Archive for May, 2013

Is CCSD(T)/CBS really the gold standard?

The gold standard in quantum chemistry is the method that is considered to be the best, the one that gives accurate reproduction of experimental results. The CCSD(T) method is often referred to as the gold standard, especially when a complete basis set (CBS) extrapolation is utilized. But is this method truly accurate, or simply the highest level method that is within our reach today?

Řezáč and Hobza1 address the question of the accuracy of CCSD(T)/CBS by examining 24 small systems that exhibit weak interactions, including hydrogen bonding (e.g. in the water dimer and the waterammonia complex), dispersion (e.g. in the methane dimer and the methaneethane complex) and π-stacking (e.g. as in the stacked ethene and ethyne dimers). Since weak interactions result from quantum mechanical effects, these are a sensitive probe of computational rigor.

A CCSD(T)/CBS computation, a gold standard computation, still entails a number of approximations. These approximations include (a) an incomplete basis set dealt with by an arbitrary extrapolation procedure; (b) neglect of higher order correlations, such as complete inclusion of triples and omission of quadruples, quintuples, etc.; (c) usually the core electrons are frozen and not correlated with each other nor with the valence electrons; and (d) omission of relativistic effects. Do these omissions/approximations matter?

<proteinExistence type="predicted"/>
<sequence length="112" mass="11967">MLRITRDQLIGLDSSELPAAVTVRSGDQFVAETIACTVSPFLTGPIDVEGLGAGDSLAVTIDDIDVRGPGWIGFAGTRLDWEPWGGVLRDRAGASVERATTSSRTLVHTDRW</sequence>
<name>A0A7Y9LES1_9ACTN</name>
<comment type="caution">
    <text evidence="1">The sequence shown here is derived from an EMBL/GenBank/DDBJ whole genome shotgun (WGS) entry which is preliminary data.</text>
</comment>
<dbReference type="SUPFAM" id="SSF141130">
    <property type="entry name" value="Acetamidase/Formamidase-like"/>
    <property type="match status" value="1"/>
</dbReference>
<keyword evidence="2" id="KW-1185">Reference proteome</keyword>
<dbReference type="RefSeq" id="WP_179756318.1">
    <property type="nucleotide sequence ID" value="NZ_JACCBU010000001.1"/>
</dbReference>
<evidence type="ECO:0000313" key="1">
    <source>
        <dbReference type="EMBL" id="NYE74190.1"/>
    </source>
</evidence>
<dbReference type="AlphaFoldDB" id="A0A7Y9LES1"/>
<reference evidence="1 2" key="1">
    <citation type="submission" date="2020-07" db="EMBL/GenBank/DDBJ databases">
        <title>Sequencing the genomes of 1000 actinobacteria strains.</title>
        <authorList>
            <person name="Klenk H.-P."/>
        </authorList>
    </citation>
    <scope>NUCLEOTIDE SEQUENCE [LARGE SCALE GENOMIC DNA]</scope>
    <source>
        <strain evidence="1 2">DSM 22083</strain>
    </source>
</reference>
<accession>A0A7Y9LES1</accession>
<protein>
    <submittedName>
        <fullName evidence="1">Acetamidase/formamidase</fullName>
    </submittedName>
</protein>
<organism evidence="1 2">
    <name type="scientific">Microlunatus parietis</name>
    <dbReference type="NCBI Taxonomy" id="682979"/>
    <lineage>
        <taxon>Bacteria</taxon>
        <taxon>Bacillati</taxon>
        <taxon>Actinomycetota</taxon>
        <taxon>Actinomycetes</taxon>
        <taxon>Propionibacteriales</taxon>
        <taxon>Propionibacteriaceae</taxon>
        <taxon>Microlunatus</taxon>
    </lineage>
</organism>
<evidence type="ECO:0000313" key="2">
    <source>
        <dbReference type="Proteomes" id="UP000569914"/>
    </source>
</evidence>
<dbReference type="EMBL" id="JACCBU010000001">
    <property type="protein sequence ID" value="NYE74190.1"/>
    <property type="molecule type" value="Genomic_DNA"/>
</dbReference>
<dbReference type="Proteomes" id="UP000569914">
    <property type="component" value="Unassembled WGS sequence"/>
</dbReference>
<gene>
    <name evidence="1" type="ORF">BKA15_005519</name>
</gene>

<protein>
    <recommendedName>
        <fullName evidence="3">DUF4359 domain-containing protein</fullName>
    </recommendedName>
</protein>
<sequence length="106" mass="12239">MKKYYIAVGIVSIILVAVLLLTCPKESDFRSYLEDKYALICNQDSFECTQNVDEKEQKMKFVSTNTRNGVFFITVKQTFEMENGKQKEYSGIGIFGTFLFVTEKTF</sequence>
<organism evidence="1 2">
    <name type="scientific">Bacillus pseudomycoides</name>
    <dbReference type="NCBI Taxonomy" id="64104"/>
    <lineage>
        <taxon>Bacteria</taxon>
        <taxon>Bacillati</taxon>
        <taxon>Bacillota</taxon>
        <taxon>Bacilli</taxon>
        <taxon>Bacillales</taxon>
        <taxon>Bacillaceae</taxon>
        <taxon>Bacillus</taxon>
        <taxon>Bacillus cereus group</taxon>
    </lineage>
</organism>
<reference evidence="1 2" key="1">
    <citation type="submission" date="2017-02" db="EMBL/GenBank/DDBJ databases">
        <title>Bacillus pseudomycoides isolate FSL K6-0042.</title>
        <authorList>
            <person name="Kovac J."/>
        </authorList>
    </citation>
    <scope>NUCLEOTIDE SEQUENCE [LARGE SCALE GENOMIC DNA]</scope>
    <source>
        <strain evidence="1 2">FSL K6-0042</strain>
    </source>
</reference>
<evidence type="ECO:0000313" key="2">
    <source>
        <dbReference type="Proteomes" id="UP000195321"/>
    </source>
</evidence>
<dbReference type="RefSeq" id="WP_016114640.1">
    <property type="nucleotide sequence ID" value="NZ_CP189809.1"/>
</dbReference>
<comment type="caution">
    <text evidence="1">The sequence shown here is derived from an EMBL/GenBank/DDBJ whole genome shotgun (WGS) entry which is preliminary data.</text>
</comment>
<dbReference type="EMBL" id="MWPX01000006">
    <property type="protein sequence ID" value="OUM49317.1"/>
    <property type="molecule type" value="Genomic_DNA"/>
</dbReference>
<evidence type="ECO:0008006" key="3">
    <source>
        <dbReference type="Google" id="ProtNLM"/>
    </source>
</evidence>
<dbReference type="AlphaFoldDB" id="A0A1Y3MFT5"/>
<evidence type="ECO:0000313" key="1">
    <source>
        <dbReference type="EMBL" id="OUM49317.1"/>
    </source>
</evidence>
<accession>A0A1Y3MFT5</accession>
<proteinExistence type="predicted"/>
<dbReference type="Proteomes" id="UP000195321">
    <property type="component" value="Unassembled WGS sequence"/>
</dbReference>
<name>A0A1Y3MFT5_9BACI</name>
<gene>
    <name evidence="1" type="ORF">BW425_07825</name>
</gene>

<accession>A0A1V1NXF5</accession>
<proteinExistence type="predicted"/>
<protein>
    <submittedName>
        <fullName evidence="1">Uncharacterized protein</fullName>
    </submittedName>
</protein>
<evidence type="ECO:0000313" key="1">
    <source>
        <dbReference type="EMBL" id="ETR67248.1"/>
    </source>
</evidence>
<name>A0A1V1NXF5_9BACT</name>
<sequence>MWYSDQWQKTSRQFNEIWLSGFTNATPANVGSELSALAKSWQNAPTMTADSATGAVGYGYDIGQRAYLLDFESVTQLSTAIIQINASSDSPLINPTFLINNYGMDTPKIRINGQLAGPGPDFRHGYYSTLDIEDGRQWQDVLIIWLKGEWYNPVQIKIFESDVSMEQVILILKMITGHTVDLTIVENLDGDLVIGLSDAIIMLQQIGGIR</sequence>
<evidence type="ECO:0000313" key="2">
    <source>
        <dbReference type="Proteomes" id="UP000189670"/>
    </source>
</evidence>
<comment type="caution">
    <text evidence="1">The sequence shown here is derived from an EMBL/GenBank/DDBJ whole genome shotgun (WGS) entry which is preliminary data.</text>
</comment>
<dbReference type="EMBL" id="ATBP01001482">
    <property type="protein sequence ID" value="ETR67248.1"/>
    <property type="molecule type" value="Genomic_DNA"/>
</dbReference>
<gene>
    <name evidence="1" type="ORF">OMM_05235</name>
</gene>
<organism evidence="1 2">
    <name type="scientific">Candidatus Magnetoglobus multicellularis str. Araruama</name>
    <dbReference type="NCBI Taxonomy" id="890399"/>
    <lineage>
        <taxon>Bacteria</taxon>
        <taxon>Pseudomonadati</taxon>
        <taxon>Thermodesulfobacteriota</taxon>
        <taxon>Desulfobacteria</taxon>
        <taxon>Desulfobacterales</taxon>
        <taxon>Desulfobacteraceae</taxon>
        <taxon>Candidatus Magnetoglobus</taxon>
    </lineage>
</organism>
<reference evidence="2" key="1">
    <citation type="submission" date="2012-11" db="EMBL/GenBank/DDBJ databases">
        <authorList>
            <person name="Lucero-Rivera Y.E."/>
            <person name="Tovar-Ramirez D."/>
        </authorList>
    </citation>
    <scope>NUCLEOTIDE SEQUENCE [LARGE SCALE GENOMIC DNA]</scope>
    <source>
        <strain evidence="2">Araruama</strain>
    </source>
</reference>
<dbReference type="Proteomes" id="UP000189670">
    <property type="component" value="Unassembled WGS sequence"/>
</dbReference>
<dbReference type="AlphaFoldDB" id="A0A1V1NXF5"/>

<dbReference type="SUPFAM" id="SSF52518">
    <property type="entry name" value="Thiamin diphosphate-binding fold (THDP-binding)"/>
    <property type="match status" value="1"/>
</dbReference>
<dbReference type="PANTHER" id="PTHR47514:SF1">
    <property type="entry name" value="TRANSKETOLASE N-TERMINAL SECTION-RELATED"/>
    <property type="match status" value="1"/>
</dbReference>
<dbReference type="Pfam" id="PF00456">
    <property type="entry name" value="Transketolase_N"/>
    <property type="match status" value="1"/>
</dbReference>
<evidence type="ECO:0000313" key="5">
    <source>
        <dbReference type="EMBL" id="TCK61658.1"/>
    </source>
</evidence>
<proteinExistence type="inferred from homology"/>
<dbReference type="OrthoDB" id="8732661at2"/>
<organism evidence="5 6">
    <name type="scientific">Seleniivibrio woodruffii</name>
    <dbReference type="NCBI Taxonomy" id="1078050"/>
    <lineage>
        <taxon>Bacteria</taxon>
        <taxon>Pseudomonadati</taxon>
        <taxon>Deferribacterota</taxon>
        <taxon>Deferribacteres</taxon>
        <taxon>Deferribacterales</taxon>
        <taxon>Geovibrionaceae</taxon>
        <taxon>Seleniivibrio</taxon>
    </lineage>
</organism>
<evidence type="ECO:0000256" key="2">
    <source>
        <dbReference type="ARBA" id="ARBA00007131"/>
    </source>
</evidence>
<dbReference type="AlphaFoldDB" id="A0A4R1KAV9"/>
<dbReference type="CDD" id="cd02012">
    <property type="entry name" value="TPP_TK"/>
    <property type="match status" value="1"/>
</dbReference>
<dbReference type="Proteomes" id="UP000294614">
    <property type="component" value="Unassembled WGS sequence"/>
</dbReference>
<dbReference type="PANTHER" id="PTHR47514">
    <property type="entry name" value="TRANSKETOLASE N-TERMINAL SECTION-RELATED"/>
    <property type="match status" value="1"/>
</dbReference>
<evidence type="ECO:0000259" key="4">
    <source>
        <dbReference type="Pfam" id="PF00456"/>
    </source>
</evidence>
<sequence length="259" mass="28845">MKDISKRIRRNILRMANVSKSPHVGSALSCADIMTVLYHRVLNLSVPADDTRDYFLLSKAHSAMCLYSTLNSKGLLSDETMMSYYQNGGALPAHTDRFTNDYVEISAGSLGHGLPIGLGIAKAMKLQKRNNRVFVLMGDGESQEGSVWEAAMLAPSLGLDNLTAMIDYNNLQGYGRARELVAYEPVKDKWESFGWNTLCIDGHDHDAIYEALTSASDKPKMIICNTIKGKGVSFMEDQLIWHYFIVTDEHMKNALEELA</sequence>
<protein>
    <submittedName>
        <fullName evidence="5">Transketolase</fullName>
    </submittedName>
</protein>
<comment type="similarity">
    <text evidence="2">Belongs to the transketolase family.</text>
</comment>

Comparisons with calculations that go beyond CCSD(T)/CBS to test these assumptions were made for the test set. Inclusion of the core electrons within the correlation computation increases the non-covalent bond, but the average omission is about 0.6% of the binding energy. The relativistic effect is even smaller, leaving it off for these systems involving only first and second row elements gives an average error of 0.1%. Comparison of the binding energy at CCSD(T)/CBS with those computed at CCSDT(Q)/6-311G** shows an average error of 0.9% for not including higher order configuration corrections. The largest error is for the formaldehyde dimer (the complex with the largest biding energy of 4.56 kcal mol-1) is only 0.08 kcal mol-1. If all three of these corrections are combined, the average error is 1.5%. It is safe to say that the current gold standard appears to be quite acceptable for predicting binding energy in small non-covalent complexes. This certainly gives much support to our notion of CCSD(T)/CBS as the universal gold standard.